On a school-day evening, when 17-year old Zubaer was supposed to be studying at home, his father Mushfequer Rahman Chowdhury took him to the Bangladesh Gym in Mohammadpur for a workout.
The father wants his only son to do some physical exercises regularly at the nearest gym. For a change, breaking the mundane schedule of going to school and then to the coaching centre only seemed like a good idea to his father.
"There is no playground or any open place where children can play or ride a bicycle even! Existing playgrounds are either occupied or are club-oriented. So I took my son to the gym," said 40-year old private job holder Mushfiquer.
Mushfiquer and his son began warming up in the gymnasium on the first day, soon after they took admission. Zubaer got on an exercise bike while his father went for the treadmill.
There were around 30 people in the gym that evening. For the last 12 years, 28-year old police officer Chayan Saha has allocated one and a half hours every day for the gym. "I believe exercising increases immunity to diseases, because, for the last 10 years, I have not got a fever. Using the gym is my way of keeping fit."
"Being in the police department, I often become exhausted after investigating different types of crimes. Regular exercise relaxes me," added Chayan Saha.
Mahbubul Alam, a doctor working in the intensive care unit of Labaid hospital, also comes to the gymnasium. "The city is no longer liveable. More and more people are coming to the gymnasium to keep fit both physically and mentally. For me, exercise provides a sound sleep," said Mahbubul.
Mainly three types of people are interested in going to gymnasiums; people who are becoming health conscious, people with the hope of becoming bodybuilders for competitions, and people who come on the suggestion of their physicians to seek relief from pain and health complications.
Rakib Prince, who owns seven gymnasiums in the city, including two exclusively for women, said that the number of gymnasiums has increased rapidly in the city over the last 10 years.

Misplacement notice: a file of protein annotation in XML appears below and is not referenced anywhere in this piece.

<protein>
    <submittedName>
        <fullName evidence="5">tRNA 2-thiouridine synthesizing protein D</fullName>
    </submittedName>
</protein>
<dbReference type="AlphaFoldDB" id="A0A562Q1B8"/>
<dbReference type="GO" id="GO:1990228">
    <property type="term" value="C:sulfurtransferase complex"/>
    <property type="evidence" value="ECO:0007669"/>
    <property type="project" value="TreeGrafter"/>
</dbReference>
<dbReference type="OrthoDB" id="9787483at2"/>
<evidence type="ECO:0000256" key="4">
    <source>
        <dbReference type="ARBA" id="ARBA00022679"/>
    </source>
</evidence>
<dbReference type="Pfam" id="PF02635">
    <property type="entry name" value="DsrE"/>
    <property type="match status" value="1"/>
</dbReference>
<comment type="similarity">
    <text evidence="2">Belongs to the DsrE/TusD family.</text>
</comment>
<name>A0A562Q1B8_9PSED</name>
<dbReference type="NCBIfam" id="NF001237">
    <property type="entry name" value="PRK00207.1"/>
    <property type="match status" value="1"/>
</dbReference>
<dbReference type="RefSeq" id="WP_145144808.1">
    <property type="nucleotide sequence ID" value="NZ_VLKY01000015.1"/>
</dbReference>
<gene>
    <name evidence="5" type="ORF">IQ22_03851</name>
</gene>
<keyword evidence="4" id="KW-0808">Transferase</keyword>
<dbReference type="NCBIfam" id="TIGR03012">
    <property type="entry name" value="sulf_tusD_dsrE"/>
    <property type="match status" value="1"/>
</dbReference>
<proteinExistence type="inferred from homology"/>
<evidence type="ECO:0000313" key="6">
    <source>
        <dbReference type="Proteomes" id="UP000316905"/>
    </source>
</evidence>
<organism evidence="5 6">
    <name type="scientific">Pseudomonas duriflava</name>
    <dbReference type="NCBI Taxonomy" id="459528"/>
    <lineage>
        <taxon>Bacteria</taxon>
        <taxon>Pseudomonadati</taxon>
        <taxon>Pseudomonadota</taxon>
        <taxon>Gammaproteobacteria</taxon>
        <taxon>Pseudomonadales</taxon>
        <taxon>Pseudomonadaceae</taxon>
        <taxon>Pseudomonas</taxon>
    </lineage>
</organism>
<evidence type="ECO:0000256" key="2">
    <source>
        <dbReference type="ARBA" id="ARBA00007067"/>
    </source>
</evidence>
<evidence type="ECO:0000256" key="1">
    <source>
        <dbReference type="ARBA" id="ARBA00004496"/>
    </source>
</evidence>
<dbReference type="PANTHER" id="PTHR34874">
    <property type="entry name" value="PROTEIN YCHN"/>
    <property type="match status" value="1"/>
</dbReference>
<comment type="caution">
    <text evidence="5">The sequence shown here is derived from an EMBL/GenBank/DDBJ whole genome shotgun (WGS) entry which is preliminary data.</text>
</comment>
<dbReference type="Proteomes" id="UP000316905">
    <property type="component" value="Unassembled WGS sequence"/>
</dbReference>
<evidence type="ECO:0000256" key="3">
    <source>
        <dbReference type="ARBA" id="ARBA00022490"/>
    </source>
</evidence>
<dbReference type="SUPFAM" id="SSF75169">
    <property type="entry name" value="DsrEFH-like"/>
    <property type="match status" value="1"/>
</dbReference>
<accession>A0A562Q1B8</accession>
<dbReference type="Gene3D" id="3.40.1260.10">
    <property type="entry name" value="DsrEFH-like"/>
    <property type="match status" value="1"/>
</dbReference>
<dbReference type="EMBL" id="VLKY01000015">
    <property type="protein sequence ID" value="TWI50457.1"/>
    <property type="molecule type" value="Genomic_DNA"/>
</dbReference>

In 2011 there were only four gymnasiums in the Mirpur area, now there are 24. There were only three gymnasiums in Mohammadpur then, now there are nine.
There were only around 20-25 gyms in Dhaka just eight years back. More than 300 gyms have been opened in the city since then, over two hundred are unisex while 50 others are exclusively for women. Larger business groups like Jamuna Group and Bashundhara Group are also taking interest in opening high quality gymnasiums.
From its launch in 2011, nearly 10 thousand people have become members of the Mirpur branch of Bangladesh Gym. Daily, on average, this branch receives 300 people while its Mohammad branch receives 150 people.
Early mornings and evenings are the busiest times. Some people like hitting the gym before starting the bustle of work, while others come in the evening after work. Opening at 6 in the morning, this gym remains open till 11 at night.
"As there are not many parks in the city where people can go for a walk and do exercises, the number of gym-going people is increasing, consequently the number of gymnasiums is increasing," said Rakib Prince, a gym trainer. He thinks everyone should do some physical exercises daily for at least 45 minutes, apparently the key to keeping fit both physically and mentally.
Anyone who wants to use Bangladesh Gym has to register as a member for Tk2000, and pay a monthly fee of Tk1000. But the amount of money for membership and monthly fee varies with location and the quality of the gymnasium.
There are a group of health conscious people who would rather buy gym equipment and exercise at home. A trainer said that it is not always the right way because it might do more harm than good. "If you go to a gym, you need to follow rules of exercise under the supervision of a trainer. They will show you how and what to do. But at home, few people know the right steps," Rakib elaborated.
Trainer Rakib suggests increasing the intake of food when taking up gym exercises. Knowledge and implementation of a healthy diet is essential. A trainer will help you the most in this regard too. If you do more exercise and eat less than you need, it may have a boomerang effect," he pointed out.
Some people get trainers to come to their home. Another trainer named Nazmus Sakib said that trainers charge Tk30,000 to Tk50,000 a month, depending on their quality, and provide private training for at least five days a week.
Gymnasiums also see a great number of dropouts. Rakib said that nearly 70 per cent of people do not come to the gym regularly after admission. One of the reasons is that they lose interest after a few days. Some give up because of pain, and some leave because they do not get the desired result.
Anika Shana has been going to the gym for the last four years to keep fit. She does not feel uncomfortable going to unisex gyms like Mash Burn in Simanta Shambhar. She observed that women-only gyms do not have skilled trainers or the latest equipment. Nazmus says that only about ten per cent of the people who come to the gym are women.